By CRISTINA JANNEY
Vietnam War Veteran John Musgrave thinks America has forgotten lessons of the Vietnam War.
A decorated Vietnam veteran, John Musgrave will be welcomed to Fort Hays State University’s campus by the Department of Political Science at 7 p.m. Wednesday in the Memorial Union Black and Gold Room to share his experiences and memories from serving in the Vietnam War.
Musgrave has been featured in a 2017 documentary, “The Vietnam War,” produced by Ken Burns and Lynne Novick.
Even after decades of speaking and advocating for veterans, Musgrave said the documentary was still important for millions of people to understand the war, what happened its consequences even to this day.
He said the country needs to remember the sacrifice of tens of thousands of young Americans, who believed in what their country was doing or not believed in serving their country.
“The country’s attitude when we came back was not positive,” he said. “If they remembered, they tried to remember as only misfits, criminals, drug addicts, crazies. I great many of us still carry a great deal of bitterness over the way we were treated when we came home because we gave everything we had. Nearly 60,000 of us did give everything.”
When he came home from Vietnam, Musgrave was called a war criminal and a baby killer. In Vietnam, veterans were portrayed as criminals.
“It was a poisonous atmosphere. It was ridiculous and it’s why tens of thousands of Vietnam veterans came home, shoved their uniforms in their closets — or worse threw them in the trash — and never told anybody, even their own children, that they served their country honorably in a war.”
Many veterans lived with their service as a stigma, which lead to more veterans dying of suicide after the war than died in the war, Musgrave said.
“That is an indictment of our society,” he said. “They felt so alone.”
Treatment of Vietnam veterans has improved over the years. Today, strangers thank Musgrave for his service and pay for his dinner.
“I am flabbergasted when that happens because I still expect people to call me a war criminal, but when I turn around and look down that long road to someone coming up to me and thanking me for your service, I see it strewn with tens of thousands of bodies of forgotten men who lost everything. I can’t allow that to be forgotten.”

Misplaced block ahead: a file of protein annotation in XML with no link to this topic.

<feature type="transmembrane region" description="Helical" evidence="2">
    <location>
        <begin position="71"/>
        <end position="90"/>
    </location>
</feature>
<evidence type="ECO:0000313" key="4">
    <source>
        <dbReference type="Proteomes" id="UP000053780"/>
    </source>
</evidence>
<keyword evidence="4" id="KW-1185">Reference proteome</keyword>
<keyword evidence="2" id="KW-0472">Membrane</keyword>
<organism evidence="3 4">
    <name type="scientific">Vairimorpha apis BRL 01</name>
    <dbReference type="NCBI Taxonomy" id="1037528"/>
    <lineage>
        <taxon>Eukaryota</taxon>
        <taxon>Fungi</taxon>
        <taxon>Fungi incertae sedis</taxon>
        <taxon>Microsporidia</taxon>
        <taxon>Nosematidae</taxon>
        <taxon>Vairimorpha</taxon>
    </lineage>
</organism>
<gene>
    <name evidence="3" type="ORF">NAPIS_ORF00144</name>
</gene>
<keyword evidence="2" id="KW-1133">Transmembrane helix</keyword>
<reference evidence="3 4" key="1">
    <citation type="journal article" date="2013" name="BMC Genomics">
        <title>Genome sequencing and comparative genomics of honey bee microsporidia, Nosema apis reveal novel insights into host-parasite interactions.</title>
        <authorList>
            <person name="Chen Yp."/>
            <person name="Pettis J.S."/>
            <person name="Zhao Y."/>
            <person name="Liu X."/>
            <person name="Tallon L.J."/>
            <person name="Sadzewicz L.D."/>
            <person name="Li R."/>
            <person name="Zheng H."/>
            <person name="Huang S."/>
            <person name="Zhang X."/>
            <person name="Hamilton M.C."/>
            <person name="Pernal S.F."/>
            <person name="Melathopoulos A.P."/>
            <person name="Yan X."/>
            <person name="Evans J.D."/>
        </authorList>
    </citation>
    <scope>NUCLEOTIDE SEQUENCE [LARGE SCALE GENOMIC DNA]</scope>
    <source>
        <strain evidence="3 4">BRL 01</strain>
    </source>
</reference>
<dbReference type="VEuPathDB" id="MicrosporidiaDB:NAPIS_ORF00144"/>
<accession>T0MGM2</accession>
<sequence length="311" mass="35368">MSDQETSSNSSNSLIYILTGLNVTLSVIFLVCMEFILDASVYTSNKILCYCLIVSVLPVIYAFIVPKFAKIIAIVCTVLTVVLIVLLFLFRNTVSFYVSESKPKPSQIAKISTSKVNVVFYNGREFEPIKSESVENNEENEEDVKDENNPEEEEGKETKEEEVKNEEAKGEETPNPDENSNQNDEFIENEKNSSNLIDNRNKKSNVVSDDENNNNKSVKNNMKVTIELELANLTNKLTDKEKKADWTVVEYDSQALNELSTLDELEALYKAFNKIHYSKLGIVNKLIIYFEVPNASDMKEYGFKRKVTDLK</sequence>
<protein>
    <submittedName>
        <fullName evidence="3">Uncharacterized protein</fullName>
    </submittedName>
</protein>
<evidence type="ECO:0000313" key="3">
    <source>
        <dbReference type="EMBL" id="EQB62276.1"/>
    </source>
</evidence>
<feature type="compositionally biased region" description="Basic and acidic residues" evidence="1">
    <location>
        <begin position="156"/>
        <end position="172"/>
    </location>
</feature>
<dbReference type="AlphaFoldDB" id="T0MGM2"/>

Musgrave also wants Americans to remember how slippery the slope is on foreign policy. He says the United States chose to support a dubious and anything but democratic Vietnamese government.
The buildup of U.S. troops in Vietnam grew without the public really realizing what was happening.
He said there are similar disconnects today.
“I am talking to kids who have no memory of the towers coming down. They have only seen pictures of it, so they are fighting in a war now they have no living memory of,” he said.
“I was in Vietnam 52 years ago, I think America has tried very hard governmentally and on a society level not to learn anything from it. They prefer to forget it. It is a bad memory. We lost or at least we didn’t win. … I think we have repeated the same mistakes since, getting our children involved in no-win wars with no end in sight.
“Yet the specter of Vietnam hovers over us almost shouting, ‘Notice me! Learn from me!’ And I don’t think we have. I think we are working hard not to.”
The U.S. has also forgotten it left hundreds of living American prisoners of war in Laos and Vietnam in the hands of the communists.
“The government knew about them, had their names, had their locations and wrote them off because they decided they were just too inconvenient to save. You can’t call that peace with honor. For many Vietnam veterans, that is an open festering wound to know that the war doesn’t end until everyone comes home and that we mattered so little to the government of the United States that it would do that. …
“That was a conscience decision made by Nixon and Kissinger,” he said. “I could curl your hair with the information I have on that.”